With the adjustable-rate mortgage (ARM) share in last week's Mortgage Banker's Association (MBA) Refinancing Index declining to 13.4% from 16.5%, analysts are starting to call for a reversal of the ARM effect.
A JPMorgan Securities report released last Wednesday said the ARM share of refinancings - though remaining high at the 22.7% level - dropped again in terms of dollar volume. Analysts from the firm expect the ARM share to settle at the 15% to 20% level.
Researchers at Countrywide Securities Corp. noted that the flatter Treasury curve, wider ARM spreads (due to supply concerns) as well as the new lows seen in fixed-rate mortgages have made fixed-rate loans look more attractive versus the ARM product. CSC added that this may impact prepayment behavior in both the fixed-rate and ARM sectors.
Aside from these factors, Countrywide says that ARM lending rates tend to rely more on the amount of points paid by the borrower compared to fixed-rate mortgages. This is largely because the pricing of ARM servicing is worse than the pricing of the servicing of fixed-rate loans. This makes lenders place more value on the up-front payment of points in the ARM market.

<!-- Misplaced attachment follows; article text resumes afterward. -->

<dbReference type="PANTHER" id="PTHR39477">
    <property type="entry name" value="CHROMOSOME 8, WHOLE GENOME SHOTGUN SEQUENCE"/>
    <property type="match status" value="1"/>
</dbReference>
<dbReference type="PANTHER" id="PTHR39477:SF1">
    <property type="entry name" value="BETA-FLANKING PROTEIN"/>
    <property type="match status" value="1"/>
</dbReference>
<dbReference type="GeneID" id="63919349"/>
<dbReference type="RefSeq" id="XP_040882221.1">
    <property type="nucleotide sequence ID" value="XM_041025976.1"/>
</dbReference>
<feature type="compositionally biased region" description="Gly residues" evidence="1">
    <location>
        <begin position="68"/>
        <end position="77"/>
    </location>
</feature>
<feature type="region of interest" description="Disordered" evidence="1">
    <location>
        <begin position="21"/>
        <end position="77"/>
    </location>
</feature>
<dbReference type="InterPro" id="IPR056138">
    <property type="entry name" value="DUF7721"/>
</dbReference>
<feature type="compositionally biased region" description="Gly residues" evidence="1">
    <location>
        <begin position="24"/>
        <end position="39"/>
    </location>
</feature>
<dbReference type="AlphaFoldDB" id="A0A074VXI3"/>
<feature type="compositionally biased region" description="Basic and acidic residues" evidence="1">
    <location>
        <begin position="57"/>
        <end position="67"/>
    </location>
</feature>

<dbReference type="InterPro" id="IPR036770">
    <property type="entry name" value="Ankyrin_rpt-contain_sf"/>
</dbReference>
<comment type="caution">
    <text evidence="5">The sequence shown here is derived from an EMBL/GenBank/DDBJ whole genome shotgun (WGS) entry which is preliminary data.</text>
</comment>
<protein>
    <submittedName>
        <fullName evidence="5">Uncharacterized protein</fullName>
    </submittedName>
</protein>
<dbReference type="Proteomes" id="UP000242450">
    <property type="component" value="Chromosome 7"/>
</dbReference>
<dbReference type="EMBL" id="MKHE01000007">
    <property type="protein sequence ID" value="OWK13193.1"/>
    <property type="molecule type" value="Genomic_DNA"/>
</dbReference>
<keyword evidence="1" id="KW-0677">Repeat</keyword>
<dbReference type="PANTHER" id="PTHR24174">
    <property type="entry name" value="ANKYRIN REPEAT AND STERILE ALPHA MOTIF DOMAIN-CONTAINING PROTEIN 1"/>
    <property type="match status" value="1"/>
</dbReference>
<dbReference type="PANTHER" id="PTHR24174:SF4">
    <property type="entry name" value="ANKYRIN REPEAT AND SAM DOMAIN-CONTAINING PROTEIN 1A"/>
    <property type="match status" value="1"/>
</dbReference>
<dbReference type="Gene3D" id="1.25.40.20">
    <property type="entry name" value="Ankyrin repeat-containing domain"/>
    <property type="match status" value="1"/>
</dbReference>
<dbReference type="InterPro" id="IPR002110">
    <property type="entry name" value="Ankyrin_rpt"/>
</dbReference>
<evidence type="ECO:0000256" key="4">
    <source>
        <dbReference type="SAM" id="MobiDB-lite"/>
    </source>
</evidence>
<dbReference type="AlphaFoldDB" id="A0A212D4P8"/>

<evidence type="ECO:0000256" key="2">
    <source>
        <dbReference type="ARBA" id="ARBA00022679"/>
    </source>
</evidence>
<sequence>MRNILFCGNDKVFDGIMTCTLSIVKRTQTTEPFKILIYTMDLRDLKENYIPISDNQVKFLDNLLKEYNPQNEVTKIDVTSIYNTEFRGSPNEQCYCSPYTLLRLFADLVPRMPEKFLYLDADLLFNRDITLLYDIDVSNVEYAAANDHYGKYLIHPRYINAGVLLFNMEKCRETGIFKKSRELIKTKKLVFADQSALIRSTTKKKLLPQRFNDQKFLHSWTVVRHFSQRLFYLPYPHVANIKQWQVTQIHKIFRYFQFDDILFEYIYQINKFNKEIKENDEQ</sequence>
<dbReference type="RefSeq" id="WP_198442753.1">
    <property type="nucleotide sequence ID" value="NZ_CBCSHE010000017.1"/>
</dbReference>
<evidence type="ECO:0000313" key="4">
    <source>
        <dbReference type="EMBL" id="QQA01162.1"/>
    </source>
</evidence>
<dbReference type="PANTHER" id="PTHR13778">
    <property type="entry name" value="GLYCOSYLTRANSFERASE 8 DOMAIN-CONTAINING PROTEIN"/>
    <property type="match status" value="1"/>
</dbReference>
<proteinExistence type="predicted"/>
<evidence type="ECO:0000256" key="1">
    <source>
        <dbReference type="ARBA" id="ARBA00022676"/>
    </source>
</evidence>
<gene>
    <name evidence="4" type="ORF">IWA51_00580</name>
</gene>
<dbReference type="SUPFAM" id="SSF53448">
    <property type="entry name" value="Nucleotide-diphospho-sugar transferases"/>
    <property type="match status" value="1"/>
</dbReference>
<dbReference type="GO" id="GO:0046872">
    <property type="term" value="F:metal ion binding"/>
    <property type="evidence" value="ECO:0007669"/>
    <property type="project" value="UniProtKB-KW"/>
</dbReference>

CSC's report also noted that the decline of fixed rates to all-time lows not only affected borrower refinancing options in terms of refinancing out of fixed-rate, but should also generate movement from the ARM product to fixed. The researchers explained that, as fixed mortgage rates are now in the low 6% level, borrowers can refinance into another adjustable-rate, dropping their rate by roughly 50 basis points. Borrowers could also refinance into a 30-year fixed-rate loan and lock in a low rate for the term of the mortgage, seizing the chance to lock in the attractive fixed rates instead of having to deal with a reset in the future.
Analysts from the firm projected the impact of this behavior if it starts to happen in earnest, noting that an increase in prepayments speeds for hybrid ARMs could occur, specifically with 2001-production vintages more vulnerable to an acceleration in speeds. There also might be a slowdown in ARM production and an equivalent increase in fixed rate issuance. This could lead to a potential moderation in prepayment speeds for conventional 6s.